Approximately 15 months ago, the American Association of Cereal Chemists established a committee to reevaluate FDA’s de facto definition of dietary fiber and to develop a consensus description. Meanwhile, new fibers and fiber extracts continued to be identified, defined, and marketed worldwide. The committee concluded that an appropriate definition of dietary fiber included “edible parts of plants with analogous carbohydrates that are resistant to digestion in the small intestine with complete or partial fermentation in the large intestine” and stated that such fibers “promote beneficial physiological effects such as laxation, blood cholesterol attenuation, and blood glucose attenuation.”
AACC’s new definition considers the growing scientific evidence concerning the physiological effects of fiber. It would define dietary fiber as comprising the edible parts of plants or analogous carbohydrates that are resistant to digestion and absorption in the human gastrointestinal tract. Thus, the definition includes dietary fructans and other oligosaccharides, as well as those plant components discussed by scientists during the past 30 years. It would go beyond FDA’s current definition derived from the current methods for measuring total dietary fiber for nutrition labeling. It would account for the current expanding knowledge about the physiological properties of dietary fiber, and would enhance the ability of consumers to more accurately distinguish dietary fiber from other nutrients.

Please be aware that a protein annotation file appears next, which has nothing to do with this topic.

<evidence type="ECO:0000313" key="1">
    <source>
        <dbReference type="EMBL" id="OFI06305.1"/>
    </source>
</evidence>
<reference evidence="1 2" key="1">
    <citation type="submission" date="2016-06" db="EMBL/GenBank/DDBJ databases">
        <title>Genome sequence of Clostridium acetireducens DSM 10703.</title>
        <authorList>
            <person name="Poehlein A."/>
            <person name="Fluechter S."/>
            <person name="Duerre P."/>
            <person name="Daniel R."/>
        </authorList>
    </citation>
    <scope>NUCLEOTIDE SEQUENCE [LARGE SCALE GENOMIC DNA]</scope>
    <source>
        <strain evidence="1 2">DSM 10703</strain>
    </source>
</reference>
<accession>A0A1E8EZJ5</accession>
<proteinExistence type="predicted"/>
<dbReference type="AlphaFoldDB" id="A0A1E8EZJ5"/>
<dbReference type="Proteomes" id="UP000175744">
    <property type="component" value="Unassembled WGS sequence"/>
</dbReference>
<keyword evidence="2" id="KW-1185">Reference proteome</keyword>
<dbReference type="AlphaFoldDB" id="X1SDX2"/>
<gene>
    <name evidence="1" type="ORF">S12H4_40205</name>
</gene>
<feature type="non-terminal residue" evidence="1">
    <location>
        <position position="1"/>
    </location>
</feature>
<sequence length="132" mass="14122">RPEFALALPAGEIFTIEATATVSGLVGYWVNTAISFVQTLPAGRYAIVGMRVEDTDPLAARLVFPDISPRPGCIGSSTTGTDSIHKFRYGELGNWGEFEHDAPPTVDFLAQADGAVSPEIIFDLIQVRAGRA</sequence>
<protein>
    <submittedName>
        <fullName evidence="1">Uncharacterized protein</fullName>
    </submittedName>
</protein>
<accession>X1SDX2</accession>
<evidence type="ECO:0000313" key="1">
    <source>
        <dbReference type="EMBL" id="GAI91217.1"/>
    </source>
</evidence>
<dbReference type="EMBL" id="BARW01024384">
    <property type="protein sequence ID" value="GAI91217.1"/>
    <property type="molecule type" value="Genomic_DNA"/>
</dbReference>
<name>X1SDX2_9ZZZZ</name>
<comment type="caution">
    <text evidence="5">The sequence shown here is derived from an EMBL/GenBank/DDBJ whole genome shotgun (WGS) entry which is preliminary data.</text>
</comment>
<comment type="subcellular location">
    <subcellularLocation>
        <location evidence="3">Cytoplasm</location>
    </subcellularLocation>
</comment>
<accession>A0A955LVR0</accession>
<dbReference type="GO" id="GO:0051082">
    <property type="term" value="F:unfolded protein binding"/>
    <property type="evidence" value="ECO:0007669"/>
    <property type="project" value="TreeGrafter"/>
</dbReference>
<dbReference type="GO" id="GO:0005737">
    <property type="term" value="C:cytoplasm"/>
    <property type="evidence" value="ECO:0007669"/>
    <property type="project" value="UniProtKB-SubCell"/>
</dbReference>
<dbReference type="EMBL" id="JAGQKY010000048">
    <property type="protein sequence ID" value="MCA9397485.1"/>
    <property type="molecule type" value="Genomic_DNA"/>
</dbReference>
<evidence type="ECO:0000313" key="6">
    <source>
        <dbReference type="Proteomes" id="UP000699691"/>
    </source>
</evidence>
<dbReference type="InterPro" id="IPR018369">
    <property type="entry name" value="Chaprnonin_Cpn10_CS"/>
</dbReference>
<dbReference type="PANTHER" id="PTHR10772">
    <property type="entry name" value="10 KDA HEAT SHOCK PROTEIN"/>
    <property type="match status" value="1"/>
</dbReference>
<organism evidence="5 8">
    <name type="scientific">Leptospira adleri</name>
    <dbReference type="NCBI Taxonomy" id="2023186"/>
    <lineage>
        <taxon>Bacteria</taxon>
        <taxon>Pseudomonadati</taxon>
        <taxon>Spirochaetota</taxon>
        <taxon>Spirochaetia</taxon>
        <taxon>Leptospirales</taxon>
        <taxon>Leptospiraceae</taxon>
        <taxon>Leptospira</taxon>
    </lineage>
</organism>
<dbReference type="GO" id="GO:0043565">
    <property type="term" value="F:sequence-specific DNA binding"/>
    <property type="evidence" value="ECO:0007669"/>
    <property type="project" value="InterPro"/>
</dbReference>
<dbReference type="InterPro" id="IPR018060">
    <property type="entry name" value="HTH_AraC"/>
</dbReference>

Oligosaccharides, including those extracted from chicory, artichokes, and bananas, prepared through fermentation technology, and even those naturally found in breast milk, fall within the broad definition of “dietary fiber.” These oligosaccharides, many of which are known as fructans, are not digested by human enzymes and are readily fermented by colonic microorganisms. Extensive studies with dietary fructans confirm that these oligosaccharides in general are consistent with physical properties and physiological effects of dietary fiber. These nondigestible carbohydrates resist hydrolysis by human enzymes; are fermented by gut micro-flora; decrease gastrointestinal transit time; increase fecal weight; reduce fecal pH; present a low caloric value; attenuate plasma cholesterol; and delay or reduce glucose absorption.
Redefining dietary fiber provides an opportunity for greater human exposure to sources of dietary fiber and a boost to overall fiber consumption, which continues to fall short of recommended levels in the U.S. This redefining of dietary fiber would not only result in new nutrition and food science research, but also ultimately contribute to the development, promotion, and consumption of more healthful foods.
by Roger A. Clemens is Adjunct Professor, Food, Nutrition & Consumer Sciences, California State Polytechnic University, Pomona.